Puh, das muss man erst mal verdauen, was Bunny Rogers meint: Die Erinnerung an den Lieblingszeichentrickfilm ist genauso real wie die Erinnerung an einen toten, geliebten Menschen. Ist der Tote etwa nicht persönlicher? Read in German on Main-Echo.
A show at the New Museum celebrates the completion of Rhizome’s Net Art Anthology, a two-year project to preserve and archive digital artworks that were in danger of disappearing. Read more about Bunny Rogers and Filip Olszewski’s Sister Unn’s project on New York Times.
Im „Zollamt“ des Museums für Moderne Kunst sind Arbeiten von Bunny Rogers zu sehen, einer außergewöhnlichen jungen Künstlerin. In ihrer Ausstellung fasziniert sie mit Wesen aus einer anderen Sphäre.
Read in German on Frankfurter Allgemeine.
The 12th Shanghai Biennale opens 10th November 2018 at the Power Station of Art in one of China’s largest urban centres. The exhibition features new work by Lu Yang in a dedicated gallery space on the 3rd floor of the Power Station of Art. Read more on s edition’s website.
Timur Si-Qin (b. 1984, Berlin, Germany) creates artwork that posits advertising and commercial marketing as a result and extension of biology. Across his practice, Si-Qin works to combat essentialism—whether in branding, language, or nature itself. He often builds seemingly organic environments whose underlying industrial structures can be easily seen, thus calling into question the things we take for granted as “natural” or “unnatural.” For the High Line, Si-Qin presents Forgiving Change, aluminum casts of a burned tree branch from Pepperwood Preserve, which was the site of one of the many forest fires that crossed the west coast of North America in 2017.
Trisha Baga’s work in video and installation is a sustained inquiry into the possibility of disrupting art history—with the body, lived experience and identity. To be an artist is to both absorb that which has come before and to reject its claim to authenticity. Read more on CulturedMag.
For the 2018 Shanghai Biennale, LuYang created a large scale installation including a Dance Dance Revolution arcade game installation. The installation also include set design, LED displays, videos and modified arcade machines. The Shanghai Biennale is now on at the Power Station of Art from 10 November 2018 until 10 March 2019. Watch the teaser on MetaObjects Vimeo.
A motley assortment of enchanting ceramic sculptures fills the first room of Baga’s installation “Mollusca and the Pelvic Floor.” A half-dozen glazed poodle heads accompany melting guitars, volcanic islands, and fossil-like abstractions; two busts—a self-portrait and a deft rendering of RuPaul—house virtual-assistant devices. Read more on New Yorker.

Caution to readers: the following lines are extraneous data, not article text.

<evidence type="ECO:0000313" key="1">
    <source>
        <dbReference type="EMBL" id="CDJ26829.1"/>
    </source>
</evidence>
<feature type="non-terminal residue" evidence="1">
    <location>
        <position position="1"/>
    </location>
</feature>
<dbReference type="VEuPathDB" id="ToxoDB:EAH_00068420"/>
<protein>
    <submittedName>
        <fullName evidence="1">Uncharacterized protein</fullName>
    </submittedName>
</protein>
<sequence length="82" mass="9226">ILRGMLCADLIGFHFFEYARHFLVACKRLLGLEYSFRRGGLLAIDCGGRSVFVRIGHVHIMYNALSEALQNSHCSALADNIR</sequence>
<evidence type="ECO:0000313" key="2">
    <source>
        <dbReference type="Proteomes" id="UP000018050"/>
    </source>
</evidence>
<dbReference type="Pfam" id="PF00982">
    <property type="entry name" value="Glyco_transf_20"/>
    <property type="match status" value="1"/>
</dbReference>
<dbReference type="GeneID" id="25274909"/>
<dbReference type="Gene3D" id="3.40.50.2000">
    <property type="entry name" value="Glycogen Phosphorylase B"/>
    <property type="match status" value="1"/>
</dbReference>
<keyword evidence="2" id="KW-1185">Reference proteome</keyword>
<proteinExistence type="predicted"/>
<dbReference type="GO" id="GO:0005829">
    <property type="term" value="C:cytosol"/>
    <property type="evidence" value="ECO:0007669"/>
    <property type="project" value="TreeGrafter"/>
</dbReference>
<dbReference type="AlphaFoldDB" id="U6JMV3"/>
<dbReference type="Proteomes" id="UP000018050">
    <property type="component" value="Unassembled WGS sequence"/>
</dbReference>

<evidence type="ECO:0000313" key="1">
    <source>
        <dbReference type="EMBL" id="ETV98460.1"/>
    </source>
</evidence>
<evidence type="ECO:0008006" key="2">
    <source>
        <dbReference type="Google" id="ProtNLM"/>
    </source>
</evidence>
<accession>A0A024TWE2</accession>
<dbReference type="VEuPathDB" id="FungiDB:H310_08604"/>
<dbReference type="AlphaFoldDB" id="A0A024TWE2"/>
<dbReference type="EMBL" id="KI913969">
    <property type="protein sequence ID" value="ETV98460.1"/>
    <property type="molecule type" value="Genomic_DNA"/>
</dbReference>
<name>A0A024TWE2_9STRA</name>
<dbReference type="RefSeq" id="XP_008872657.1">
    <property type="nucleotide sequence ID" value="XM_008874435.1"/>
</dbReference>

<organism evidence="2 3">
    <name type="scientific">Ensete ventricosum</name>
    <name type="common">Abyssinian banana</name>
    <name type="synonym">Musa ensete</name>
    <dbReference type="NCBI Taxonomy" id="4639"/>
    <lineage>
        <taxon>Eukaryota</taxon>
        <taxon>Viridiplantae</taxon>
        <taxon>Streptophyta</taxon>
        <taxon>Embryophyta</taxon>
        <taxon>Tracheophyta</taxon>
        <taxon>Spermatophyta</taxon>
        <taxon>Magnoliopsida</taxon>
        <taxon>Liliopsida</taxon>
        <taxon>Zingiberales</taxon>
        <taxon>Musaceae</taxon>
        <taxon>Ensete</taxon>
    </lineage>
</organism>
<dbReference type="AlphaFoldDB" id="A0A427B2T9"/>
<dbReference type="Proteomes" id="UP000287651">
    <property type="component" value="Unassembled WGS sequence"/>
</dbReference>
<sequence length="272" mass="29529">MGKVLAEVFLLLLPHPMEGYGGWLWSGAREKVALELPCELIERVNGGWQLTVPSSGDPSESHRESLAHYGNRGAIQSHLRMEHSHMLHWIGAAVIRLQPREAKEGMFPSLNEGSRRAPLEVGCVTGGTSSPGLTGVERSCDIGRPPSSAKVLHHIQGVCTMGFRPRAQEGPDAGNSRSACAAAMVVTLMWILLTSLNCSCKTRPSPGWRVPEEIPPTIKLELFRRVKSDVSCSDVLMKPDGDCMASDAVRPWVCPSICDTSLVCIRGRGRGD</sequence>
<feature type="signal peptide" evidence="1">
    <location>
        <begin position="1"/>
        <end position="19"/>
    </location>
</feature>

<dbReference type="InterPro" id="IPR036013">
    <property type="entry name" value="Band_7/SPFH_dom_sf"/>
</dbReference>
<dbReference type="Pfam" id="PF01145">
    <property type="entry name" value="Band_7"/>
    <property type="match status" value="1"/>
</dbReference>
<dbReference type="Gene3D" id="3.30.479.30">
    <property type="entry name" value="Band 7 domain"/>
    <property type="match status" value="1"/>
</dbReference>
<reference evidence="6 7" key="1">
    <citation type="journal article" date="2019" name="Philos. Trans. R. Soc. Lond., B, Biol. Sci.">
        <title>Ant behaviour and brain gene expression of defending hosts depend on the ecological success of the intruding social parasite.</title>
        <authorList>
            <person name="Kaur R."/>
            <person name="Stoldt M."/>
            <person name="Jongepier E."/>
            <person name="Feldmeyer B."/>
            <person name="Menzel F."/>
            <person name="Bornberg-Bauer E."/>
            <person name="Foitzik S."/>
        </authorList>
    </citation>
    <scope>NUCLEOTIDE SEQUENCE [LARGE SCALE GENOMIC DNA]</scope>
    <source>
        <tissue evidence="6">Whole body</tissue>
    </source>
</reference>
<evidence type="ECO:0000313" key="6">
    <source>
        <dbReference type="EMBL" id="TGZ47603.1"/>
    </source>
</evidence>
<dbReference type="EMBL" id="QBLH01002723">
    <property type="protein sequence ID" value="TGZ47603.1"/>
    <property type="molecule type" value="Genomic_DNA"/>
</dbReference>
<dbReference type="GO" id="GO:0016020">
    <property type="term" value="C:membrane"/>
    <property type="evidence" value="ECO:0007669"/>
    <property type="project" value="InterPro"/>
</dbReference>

The multimedia artist Bunny Rogers blends fact and fiction in her works. Here, she shares her creative process and diverse influences—from cartoons to fashion. Read the full interview on Barneys’ The Window website.
The real crime, however, was that these deadening works were hung near three inspired paintings by Jeanette Mundt, each depicting a gymnast torqueing through the air at Rio 2016 Olympics. (…)
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Organized by Living Content in partnership with Times Square Space, Living Content Live is a full day event consisting of talks, presentations, screenings, and performances, by some of the most thought-provoking contemporary artists, writers, and curators. Dealing with topics such as ecology, feminism, technology, and knowledge production, the featured speakers will present unique insights into their practices and their discourses. Read more on Living Content website
Petra Cortright’s first public art installation in Korea currently on view at Doota Plaza, Seoul until 28th of October, 2018. Watch full interview with Petra on YouTube.
Trisha Baga’s brand of weirdness draws from science fiction, spiritualism and contemporary oracles like Wikipedia and Alexa, the digital personal assistant. As art, it takes the form of a psychedelic 3-D video installation, ceramic sculptures in various sizes and paintings on lenticular photographs in the show “Mollusca & the Pelvic Floor” at Greene Naftali. Read more on The New York Times.